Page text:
Der Wald vor lauter Bäumen

 (Maren Ade, Germany, 2003) 81 minutes


Director: Maren Ade
Producer: Janine Jackowski
Screenplay: Maren Ade
Cinematography: Nikolai von Graevenitz
Editor: Heike Parplies
Music: Nellis Du Biel, Ina Siefert
Eva Löbau (Melanie Pröschle)
Daniela Holtz (Tina Schaffner)
Jan Neumann (Thorsten Rehm)
Ilona Schulz (Frau Sussmann)
Robert Schupp (Tobias)
Heinz Röser-Dümmig (Lutger Reinhardt)

Reviews and notes

2004 Toronto, Vancouver
2005 Sundance, Hong Kong, Buenos Aires, Rio de Janeiro
2006 Wisconsin
2009 Thessaloniki
2016 Melbourne

Maren Ade’s fantastic debut feature, winner of a Special Jury Prize at Sundance, is a compactly-crafted, disarmingly-honest account of an idealistic young teacher drifting comically out of her professional and personal depths. That it was Ade’s thesis project as a student at the Munich Academy for Film and Television – completed when she was just 26 – makes its maturity and directorial aplomb all the more impressive. Melanie (played with cringe-worthy perfection by Eva Löbau) is a mousey twentysomething hoping for a fresh start in southwest Germany after being offered a teaching post mid-year. She begins to unravel when her progressive but undisciplined teaching style fails, her colleagues ostracize her, and her disastrous misreadings of a trendy neighbour’s social cues jeopardize a desperately sought-after female friendship. Shot on digital video in Ade’s hometown of Karlsruhe (where both her parents work as teachers), the film has a lo-fi, home-movie quality that adds to its intimacy, unease, and unexpectedly sublime denouement.
- The Cinematheque.

For roughly 75 minutes of its brisk 81-minute running time, The Forest for the Trees is nothing more or less than a sharply-written, well-observed, DV-shot, small-scale character study of a 27-year-old teacher struggling to adapt to a new school in sleepy Karlsruhe. When we first see Melanie Proschle (Eva Lobau), she’s breaking up with Bernd (Achim Enchelmaier), her boyfriend of eight years, and departing for a different life in a different town. Like the corny joke about the cross-eyed teacher, Melanie has difficulty controlling her pupils – and her lack of social skills mean she has problems making new friends. Seemingly oblivious to the eager advances of her work-colleague Thorsten (Jan Neumann), she instead fixes upon her (comparatively) glamorous neighbour Tina (Daniela Holtz), who works in a fashion boutique. Melanie’s devious campaign to win Tina’s friendship seems to pay dividends – for a time…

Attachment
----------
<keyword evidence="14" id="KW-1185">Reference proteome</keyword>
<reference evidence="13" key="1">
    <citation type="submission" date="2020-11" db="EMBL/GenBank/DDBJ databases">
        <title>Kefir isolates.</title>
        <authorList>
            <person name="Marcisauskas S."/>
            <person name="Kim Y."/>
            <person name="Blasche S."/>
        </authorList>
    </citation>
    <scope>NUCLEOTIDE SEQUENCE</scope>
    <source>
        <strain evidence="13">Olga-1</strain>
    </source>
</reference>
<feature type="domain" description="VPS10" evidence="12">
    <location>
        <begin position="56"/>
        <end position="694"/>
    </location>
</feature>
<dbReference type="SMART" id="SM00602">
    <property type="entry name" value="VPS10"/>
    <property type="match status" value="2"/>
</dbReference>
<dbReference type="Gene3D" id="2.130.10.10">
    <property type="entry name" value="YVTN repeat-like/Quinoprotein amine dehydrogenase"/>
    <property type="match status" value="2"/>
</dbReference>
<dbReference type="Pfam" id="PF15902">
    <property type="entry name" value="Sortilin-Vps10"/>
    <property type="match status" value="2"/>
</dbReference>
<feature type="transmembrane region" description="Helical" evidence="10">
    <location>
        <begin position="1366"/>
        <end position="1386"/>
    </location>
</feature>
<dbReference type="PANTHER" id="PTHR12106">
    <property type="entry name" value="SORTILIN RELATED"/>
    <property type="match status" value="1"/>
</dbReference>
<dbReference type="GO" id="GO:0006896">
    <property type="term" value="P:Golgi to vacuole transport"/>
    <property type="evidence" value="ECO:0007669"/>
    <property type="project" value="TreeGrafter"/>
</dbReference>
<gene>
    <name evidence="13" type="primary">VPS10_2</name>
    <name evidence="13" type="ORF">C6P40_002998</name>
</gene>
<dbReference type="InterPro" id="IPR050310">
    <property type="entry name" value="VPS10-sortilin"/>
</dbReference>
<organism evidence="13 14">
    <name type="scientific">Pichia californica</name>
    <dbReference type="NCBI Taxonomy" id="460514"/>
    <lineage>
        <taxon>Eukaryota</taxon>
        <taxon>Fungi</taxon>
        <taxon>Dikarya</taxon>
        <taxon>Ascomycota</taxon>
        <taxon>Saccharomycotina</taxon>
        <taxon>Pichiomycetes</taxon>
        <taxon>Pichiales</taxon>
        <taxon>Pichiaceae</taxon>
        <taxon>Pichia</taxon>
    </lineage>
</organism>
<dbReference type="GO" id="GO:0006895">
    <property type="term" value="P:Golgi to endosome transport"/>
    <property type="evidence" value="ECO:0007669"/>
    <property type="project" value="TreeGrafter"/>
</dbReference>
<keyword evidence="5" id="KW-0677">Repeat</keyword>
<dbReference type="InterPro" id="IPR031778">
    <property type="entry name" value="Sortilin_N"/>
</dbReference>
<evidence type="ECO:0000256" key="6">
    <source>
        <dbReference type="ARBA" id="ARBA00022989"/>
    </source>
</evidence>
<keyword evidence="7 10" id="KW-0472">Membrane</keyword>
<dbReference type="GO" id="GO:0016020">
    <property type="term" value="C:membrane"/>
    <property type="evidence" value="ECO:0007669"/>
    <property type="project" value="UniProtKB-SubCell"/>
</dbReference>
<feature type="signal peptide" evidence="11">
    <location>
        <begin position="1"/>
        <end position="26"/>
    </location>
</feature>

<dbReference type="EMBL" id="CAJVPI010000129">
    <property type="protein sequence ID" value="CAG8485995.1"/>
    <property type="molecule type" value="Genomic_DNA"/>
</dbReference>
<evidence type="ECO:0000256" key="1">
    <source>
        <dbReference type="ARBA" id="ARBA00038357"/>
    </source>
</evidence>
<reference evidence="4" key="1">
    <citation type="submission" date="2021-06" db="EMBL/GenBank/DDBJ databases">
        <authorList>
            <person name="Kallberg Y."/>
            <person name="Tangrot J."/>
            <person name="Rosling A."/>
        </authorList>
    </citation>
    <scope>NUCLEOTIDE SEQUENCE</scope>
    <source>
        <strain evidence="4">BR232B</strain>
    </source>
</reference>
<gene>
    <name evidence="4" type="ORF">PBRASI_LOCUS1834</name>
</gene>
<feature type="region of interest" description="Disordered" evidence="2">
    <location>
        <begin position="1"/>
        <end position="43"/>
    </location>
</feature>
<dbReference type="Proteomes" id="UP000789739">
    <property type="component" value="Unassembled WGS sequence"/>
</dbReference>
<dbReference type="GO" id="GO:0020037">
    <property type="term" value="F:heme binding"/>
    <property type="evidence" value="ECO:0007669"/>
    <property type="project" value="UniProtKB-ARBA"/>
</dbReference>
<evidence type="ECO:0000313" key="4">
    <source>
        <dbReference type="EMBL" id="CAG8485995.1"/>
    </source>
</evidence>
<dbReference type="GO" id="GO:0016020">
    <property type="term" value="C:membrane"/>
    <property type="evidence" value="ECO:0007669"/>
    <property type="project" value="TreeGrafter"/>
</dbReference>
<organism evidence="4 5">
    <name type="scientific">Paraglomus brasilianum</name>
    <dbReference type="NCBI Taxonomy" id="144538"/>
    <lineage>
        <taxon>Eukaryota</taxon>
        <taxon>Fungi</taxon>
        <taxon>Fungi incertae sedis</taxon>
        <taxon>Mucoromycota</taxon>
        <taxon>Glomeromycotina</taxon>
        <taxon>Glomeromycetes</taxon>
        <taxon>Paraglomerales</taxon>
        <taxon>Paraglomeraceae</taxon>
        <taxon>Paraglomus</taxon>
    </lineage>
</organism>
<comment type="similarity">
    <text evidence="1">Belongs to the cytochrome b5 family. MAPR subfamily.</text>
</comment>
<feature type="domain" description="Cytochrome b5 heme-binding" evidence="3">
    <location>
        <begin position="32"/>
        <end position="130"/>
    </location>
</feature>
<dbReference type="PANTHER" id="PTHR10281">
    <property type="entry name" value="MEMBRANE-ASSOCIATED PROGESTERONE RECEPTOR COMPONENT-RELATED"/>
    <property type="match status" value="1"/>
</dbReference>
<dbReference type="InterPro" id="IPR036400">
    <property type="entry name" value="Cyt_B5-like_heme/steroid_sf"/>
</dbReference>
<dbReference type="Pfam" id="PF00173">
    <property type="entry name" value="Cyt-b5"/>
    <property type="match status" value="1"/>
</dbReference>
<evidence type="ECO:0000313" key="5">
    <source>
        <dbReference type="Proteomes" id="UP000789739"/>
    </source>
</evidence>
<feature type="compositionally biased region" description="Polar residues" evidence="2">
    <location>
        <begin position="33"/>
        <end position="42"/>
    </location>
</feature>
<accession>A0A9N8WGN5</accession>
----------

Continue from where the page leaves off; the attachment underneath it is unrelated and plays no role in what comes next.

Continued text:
If the film ended abruptly at the 75-minute mark, it would still be a “should-see” – accomplished and engrossing, though nothing too far out of the ordinary. Let’s say 7 out of 10. But the final three minutes (before the credits) are something else again – lifting The Forest for the Trees firmly into the “must-see” category. Completely out of the blue, and with the simplest of means, Ade delivers a genuine coup de cinema: thrillingly transcendent, disarmingly magical, transfiguring everything that’s gone before (the closest recent parallel is with another German picture, Christian Petzold’s The State I Am In). This review will not reveal the details of these closing minutes, but will instead support Canadian critic Mark Peranson who, in a review which astutely anaylses the progress of Ade’s debut from student-project obscurity to globetrotting festival-fave, acclaims “the best ending of the year.”

At a stroke, Ade dissolves whatever objections we may have harboured to her subject-matter and approach: the haplessly square, dowdy, jittery Melanie has been scrutinised and dissected rather like a dysfunctional lab-rat, a species lacking some crucial chromosome and dimly aware of the deficiency. Lobau’s performance is, if anything, too convincing: there’s a genuinely uncomfortable awkwardness about the way Melanie instinctively does the worst possible thing in any given situation, a portion of which derives from a suspicion that Ade is being patronising and condescending to those less fortunate than herself. But while we may never actually like Melanie, or might even squirm in her company, as the film goes on we do see she’s deserving of sympathy – she’s clearly struggling to cope with the ending of her relationship with Bernd (though she herself ‘broke it off’), and is plopped down into a tricky set of pupils mid-way through a term. Melanie lacks support: both in her private and professional lives, and if nothing else she deserves some admiration for the way she so valiantly struggles to hold everything together. It’s ironic, then, that the moment when we really identify with and understand her character is the glorious moment at the end when she finally realises that, sometimes, you have to just – let – go.
- Neil Young, Film Lounge, 23rd November 2005.

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